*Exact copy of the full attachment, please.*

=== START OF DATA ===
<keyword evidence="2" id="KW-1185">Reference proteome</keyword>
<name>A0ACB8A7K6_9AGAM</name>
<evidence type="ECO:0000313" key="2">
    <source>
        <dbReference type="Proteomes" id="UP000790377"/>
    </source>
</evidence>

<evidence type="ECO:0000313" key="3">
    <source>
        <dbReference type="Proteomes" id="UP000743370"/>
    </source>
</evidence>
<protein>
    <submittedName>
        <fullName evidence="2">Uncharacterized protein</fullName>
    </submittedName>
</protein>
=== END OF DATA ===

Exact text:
<keyword evidence="2" id="KW-1185">Reference proteome</keyword>
<name>A0ACB8A7K6_9AGAM</name>
<evidence type="ECO:0000313" key="2">
    <source>
        <dbReference type="Proteomes" id="UP000790377"/>
    </source>
</evidence>

<evidence type="ECO:0000313" key="3">
    <source>
        <dbReference type="Proteomes" id="UP000743370"/>
    </source>
</evidence>
<protein>
    <submittedName>
        <fullName evidence="2">Uncharacterized protein</fullName>
    </submittedName>
</protein>